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Iowa Gov. Kim Reynolds had urged the state Legislature to restore voting rights for felons who have completed their sentences.

Iowans wrongly labeled as felons are being denied ballots

Iowa needs to work harder to clean up voter rolls that wrongly list people as felons, two voter advocacy groups say.

So many misidentified people have been prevented from voting in this decade that the Justice Department should consider sanctioning the state, the Brennan Center for Justice and the League of Women Voters of Iowa contend. Their warning was delivered in writing to Secretary of State Paul Pate in June and was reported last week by the Des Moines Register.

Iowa has one of the country's strictest rules on felon voting: They may not go to the polls unless they're pardoned by the governor or the president. GOP Gov. Kim Reynolds unsuccessfully pushed this year for the legislature to restore voting rights for felons who have completed their sentences.


Iowa put nearly 2,600 citizens back on the rolls in 2016 after errors were discovered, but the newspaper found dozens of wrong rejections in just six counties before the midterm election. Pate said he was working to correct the problems.

The denials would apply in primaries but would not affect the state's first-in-the-nation, party-managed caucuses in February.

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Computer company Hewlett Packard received a perfect score from the index for its policies on political spending disclosure.

Big companies disclosing more could-be-secret political spending, analysis shows

An increasing number of the country's largest publicly traded companies are disclosing more than ever about political spending habits that the law permits them to keep secret.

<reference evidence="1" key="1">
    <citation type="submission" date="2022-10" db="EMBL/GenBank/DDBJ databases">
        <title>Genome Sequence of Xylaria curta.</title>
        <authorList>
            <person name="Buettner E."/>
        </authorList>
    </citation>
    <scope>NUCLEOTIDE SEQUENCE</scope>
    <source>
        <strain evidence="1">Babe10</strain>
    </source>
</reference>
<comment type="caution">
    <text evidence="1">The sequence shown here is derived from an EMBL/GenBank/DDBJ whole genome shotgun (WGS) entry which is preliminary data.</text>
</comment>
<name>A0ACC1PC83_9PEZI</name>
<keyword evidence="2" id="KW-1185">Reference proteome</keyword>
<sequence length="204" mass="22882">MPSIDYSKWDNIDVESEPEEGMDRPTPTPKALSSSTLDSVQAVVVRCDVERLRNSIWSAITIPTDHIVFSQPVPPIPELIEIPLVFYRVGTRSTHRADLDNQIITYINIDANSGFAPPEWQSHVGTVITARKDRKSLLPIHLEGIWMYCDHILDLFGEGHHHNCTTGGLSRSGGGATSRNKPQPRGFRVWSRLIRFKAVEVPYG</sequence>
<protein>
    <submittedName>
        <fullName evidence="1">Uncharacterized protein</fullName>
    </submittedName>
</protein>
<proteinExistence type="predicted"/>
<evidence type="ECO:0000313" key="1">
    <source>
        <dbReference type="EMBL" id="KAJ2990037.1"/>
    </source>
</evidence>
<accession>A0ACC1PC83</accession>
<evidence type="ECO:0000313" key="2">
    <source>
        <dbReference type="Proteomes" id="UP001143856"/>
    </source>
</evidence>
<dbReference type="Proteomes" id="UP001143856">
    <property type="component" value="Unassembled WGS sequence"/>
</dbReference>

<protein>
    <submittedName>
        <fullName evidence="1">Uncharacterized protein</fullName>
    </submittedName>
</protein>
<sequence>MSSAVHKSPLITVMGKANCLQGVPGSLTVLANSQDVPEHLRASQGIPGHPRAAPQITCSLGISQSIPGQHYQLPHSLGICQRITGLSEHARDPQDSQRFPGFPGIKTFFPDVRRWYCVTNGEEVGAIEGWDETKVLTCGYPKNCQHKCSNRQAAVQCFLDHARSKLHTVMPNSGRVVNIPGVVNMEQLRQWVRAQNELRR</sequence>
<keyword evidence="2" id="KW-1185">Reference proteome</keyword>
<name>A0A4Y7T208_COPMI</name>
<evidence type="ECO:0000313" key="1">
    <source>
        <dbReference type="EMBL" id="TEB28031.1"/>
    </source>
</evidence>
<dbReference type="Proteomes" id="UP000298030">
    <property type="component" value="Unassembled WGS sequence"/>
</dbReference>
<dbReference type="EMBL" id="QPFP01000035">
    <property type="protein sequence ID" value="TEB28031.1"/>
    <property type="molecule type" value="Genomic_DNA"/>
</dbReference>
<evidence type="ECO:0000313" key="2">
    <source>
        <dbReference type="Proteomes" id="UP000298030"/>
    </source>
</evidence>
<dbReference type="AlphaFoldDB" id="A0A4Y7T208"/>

That's the central finding of the fifth annual report from a group of academics and corporate ethicists, who say the average score among the biggest companies traded on American exchanges, the S&P 500, has gone up each year since 2014.

Though corporate political action committees must disclose their giving to candidates, those numbers are very often dwarfed by the donations businesses make to the trade associations and other outside groups that have driven so much of the steady rise in spending on elections. Conservatives say robust disclosure of these behaviors is the best form of regulating money in politics and is working fine, and this new report reflects that. Those who say campaign finance needs more assertive federal regulation will argue such corporate transparency is inconsistent and inadequate to the task, and the new report underscores that.

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Sen. Ron Wyden of Oregon is joined by fellow Democratic members of the House and Senate this summer to discuss legislation that would attempt to prevent hacking into the country's election systems. Intelligence officials announced late last week an outline for how to release information about possible hacks during the 2020 elections.

Intel community promising more transparency about election hacking efforts

A year from the presidential election, U.S. intelligence agencies have adopted a new framework for how they will inform candidates, groups and the public about attempts to disrupt our country's elections by foreign operatives.

But the one-page summary of the plan, released late last week, is so general that it remains unclear what the intelligence community plans to do if and when it discovers something suspicious.

The summary by the director of national intelligence states that the federal government will "follow a process and principles designed to ensure, to the greatest extent possible, that notification decisions are consistent, well-informed and unbiased."

The new framework is designed to prevent a repeat of some of what happened after the 2016 election.

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